WASHINGTON -- Under pressure from Congress and amid internal disagreement, members of the Federal Communications Commission are moving away from a staff proposal that would have greatly increased the number of radio stations a single company may own, industry executives and congressional aides said yesterday.
The retreat marks a setback for the hawkishly deregulatory agenda of the FCC chairman, Alfred C. Sikes. He has argued that current station-ownership restrictions are obsolete and have contributed to the depression afflicting much of the radio industry.
Mr. Sikes has begun a separate proceeding to consider relaxing ownership rules for television stations, an issue that is even more hotly debated.
He strongly supports radical changes recommended several weeks ago by the agency's mass media bureau that would virtually eliminate a long-standing rule that bars a single company from owning more than 12 AM and 12 FM radio stations nationwide. The proposal would also significantly relax a rule that now bars a company from owning more than one AM and one FM station in one city.
But Mr. Sikes has been unable to obtain the three-vote majority he needs on the five-member commission.
With a commission vote scheduled for tomorrow, and a Senate hearing on the issue set for next Wednesday, the commissioners struggled yesterday to reach a compromise.
An FCC staff aide, who spoke on condition of anonymity, said the commissioners appeared likely to agree on a rule that would raise nationwide ownership limits to about 25 AM and 25 FM stations.
Industry lobbyists said the commissioners also were discussing a rule that would limit a company to owning 45 FM and 50 AM stations nationwide and as many as three AM and three FM stations in large cities with at least 35 stations on the air.
But some commissioners are said to favor limiting companies to 25 or 30 stations nationwide and no more than two AM and two FM stations in each market.
As an independent regulatory agency, the FCC has the authority to change the ownership limits. But Congress, subject to a presidential veto, can pass legislation that overrides agency rules, and key Democrats in Congress who support continued restrictions have threatened to do just that.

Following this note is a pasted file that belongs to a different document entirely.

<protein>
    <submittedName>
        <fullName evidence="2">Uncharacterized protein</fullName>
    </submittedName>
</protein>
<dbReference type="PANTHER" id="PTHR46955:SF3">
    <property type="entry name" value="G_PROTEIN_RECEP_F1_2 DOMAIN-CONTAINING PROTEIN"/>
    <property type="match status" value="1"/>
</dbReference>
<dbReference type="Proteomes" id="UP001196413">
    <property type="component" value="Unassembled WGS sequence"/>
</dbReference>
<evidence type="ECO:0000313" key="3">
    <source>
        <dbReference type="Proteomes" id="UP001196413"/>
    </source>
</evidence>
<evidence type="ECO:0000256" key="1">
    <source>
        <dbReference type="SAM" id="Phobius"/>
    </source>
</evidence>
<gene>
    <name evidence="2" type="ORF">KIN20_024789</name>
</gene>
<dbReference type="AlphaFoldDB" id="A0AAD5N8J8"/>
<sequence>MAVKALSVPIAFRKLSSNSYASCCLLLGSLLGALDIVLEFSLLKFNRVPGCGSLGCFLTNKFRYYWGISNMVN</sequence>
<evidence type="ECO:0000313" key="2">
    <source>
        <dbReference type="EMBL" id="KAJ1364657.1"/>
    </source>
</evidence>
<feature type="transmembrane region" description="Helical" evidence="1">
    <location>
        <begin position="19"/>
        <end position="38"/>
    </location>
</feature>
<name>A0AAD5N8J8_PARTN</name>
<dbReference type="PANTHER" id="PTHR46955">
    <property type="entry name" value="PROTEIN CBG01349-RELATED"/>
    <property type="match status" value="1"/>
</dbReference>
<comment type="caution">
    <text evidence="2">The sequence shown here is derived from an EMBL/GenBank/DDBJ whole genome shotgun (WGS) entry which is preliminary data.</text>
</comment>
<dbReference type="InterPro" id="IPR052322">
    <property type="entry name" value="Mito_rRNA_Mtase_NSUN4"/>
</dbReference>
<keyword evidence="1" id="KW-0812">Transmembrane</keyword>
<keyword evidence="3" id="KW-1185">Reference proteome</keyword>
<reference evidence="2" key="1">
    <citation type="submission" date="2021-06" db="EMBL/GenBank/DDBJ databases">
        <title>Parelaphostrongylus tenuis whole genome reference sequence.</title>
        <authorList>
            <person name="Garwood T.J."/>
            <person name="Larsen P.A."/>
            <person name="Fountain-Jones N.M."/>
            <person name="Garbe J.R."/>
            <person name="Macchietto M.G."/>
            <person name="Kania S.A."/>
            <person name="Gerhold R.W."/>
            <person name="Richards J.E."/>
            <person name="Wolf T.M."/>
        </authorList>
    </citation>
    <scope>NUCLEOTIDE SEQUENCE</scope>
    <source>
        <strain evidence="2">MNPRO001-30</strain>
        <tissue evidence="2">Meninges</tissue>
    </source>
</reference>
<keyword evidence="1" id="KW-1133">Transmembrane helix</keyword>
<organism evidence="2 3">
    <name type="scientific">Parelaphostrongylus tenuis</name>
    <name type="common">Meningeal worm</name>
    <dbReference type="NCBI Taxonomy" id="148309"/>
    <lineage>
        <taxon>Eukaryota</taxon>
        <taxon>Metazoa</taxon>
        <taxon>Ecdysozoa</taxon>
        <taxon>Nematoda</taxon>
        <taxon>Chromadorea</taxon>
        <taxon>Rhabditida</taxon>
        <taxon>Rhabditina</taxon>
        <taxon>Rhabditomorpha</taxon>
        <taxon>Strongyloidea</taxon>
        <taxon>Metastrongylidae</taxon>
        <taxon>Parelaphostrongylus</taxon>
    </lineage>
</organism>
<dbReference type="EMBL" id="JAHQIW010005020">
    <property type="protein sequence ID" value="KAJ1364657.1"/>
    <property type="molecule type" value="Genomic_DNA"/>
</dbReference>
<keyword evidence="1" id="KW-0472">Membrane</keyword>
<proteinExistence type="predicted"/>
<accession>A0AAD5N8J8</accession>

Among the leading opponents of any sweeping change is Rep. John D. Dingell, D-Mich., chairman of the House Energy and Commerce Committee, who has signaled his strong opposition to many compromises being discussed.
"It would be a train wreck," said a House aide who follows the issue. "It would absolutely guarantee a confrontation with Congress."
Commissioners Andrew C. Barrett, Ervin S. Duggan and James H. Quello have pressed for more moderate changes than those Mr. Sikes favored. Only one commissioner, Sherrie P. Marshall, has sided with the chairman.
"It appears as though they are leaning to a compromise that would be more modest than what the mass media bureau proposed," said Jeff Baumann, general counsel for the National Association of Broadcasters.
He said his group favors a significant easing of ownership rules but said broadcasters recognize the government's interest in preserving a diversity in local radio markets.
Broadcasters are likely to be satisfied if the FCC raises the national limits to 45 or 50 AM and FM stations and relaxes the rules on local ownership to allow a company to own two AM and two FM stations in a single market.
Group W-Westinghouse Broadcasting, which owns a combination of 17 AM and FM stations, proposed that the FCC make changes that were much less sweeping than those proposed by the agency's staff. In a filing last year, Group W suggested that the nationwide limits be raised to 25 AM and 25 FM stations, and that a company be allowed to own no more than two AM and two FM stations in a single market.
FCC officials would not comment on the issue, but one staff member at the agency said there was never much chance that commissioners would agree on the proposal floated several weeks ago.
"I don't think anybody ever saw that as the final cut," he said.
Congressional pressure may have changed the vote count at the commission. Mr. Sikes and Mr. Quello met recently with Mr. Dingell and Rep. Edward J. Markey, D-Mass., who is chairman of the subcommittee that oversees the FCC
Several congressional aides said Mr. Quello, a former radio broadcaster in Detroit, was troubled when Mr. Dingell objected to the proposal to overhaul the rules.
The ownership rules, adopted in the 1950s, are intended to prevent too much concentration of power in the industry and encourage a wide number of independent radio outlets in each community.
But many radio stations, particularly smaller ones, have been struggling simply to survive in the last several years.